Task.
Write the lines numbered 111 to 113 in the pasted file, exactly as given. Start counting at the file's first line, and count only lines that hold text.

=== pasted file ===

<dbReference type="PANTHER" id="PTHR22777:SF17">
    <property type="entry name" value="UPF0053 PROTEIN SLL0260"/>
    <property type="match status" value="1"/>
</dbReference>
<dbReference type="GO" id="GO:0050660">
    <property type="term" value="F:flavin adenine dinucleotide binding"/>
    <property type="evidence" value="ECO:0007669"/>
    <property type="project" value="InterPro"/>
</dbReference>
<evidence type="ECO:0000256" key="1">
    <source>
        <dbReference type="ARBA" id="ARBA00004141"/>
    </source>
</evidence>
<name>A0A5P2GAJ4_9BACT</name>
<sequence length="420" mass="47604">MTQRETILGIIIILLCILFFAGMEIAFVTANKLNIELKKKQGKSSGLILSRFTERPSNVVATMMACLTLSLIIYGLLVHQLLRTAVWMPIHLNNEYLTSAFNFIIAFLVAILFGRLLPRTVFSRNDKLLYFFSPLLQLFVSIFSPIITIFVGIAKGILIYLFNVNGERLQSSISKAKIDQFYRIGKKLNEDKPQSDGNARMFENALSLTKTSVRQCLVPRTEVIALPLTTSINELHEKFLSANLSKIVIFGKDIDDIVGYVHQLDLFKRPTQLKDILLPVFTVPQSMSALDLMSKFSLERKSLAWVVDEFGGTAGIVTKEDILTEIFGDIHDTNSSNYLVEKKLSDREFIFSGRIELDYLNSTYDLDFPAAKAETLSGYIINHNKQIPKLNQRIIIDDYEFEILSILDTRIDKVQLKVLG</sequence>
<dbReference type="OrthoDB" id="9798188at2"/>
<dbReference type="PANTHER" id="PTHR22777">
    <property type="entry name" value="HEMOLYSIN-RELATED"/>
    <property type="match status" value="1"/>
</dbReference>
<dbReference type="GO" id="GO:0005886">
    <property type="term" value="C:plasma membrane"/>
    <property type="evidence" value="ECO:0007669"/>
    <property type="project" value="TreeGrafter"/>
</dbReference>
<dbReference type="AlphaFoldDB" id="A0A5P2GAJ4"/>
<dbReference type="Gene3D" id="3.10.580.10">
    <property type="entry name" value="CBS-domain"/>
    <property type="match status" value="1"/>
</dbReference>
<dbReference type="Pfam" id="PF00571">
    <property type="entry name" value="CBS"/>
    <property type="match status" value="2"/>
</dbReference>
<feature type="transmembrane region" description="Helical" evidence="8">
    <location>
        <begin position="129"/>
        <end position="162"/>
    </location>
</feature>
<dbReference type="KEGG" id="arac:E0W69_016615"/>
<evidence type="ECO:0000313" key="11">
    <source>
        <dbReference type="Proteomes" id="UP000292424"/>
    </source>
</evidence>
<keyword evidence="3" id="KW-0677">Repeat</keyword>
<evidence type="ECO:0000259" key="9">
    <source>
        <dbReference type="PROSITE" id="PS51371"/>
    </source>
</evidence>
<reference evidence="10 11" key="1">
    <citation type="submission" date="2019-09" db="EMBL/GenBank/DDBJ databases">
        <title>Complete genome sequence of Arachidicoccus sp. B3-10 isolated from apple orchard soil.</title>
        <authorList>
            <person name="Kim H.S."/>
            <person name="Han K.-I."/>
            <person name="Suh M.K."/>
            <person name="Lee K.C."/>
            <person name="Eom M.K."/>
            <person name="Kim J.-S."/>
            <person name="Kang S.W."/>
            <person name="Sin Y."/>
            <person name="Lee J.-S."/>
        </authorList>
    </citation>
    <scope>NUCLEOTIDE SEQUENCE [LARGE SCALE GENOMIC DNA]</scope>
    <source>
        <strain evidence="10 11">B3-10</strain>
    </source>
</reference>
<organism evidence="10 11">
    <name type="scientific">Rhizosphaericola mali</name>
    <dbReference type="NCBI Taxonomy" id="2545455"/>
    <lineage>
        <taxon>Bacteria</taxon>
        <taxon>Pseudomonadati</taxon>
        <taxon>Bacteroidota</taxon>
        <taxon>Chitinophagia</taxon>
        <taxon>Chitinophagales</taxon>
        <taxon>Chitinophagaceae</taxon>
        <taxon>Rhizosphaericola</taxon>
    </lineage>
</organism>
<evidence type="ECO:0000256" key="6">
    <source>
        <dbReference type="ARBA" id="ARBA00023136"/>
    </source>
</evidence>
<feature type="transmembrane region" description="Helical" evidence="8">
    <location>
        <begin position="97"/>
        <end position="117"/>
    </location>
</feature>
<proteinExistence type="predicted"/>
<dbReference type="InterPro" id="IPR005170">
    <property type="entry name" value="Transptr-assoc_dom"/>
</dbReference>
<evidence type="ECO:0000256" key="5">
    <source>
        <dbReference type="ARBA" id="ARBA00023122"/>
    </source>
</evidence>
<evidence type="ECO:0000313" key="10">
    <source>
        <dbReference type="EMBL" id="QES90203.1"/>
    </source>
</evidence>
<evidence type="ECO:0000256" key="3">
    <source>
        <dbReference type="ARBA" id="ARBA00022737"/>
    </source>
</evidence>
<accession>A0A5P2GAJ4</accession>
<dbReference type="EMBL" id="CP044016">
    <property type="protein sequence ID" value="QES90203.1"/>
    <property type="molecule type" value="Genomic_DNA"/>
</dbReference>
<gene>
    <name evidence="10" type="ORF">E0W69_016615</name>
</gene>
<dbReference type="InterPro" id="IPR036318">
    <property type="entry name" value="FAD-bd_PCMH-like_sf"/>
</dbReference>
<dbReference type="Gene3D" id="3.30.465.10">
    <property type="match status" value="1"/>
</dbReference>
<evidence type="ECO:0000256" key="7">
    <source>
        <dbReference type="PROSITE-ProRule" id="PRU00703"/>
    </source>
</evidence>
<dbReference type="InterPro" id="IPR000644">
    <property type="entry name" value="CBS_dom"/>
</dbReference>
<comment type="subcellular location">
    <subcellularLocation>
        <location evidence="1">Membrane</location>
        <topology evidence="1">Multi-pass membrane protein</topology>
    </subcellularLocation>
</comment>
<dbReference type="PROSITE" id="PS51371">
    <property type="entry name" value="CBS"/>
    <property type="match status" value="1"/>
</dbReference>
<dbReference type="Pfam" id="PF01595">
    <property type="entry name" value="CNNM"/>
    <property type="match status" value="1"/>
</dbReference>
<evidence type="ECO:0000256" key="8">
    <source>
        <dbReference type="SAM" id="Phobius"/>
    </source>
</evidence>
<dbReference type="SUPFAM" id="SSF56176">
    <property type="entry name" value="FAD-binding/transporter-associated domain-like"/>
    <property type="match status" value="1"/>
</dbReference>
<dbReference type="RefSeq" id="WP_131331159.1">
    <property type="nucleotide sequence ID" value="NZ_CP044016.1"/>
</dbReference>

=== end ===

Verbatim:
</evidence>
<evidence type="ECO:0000256" key="3">
    <source>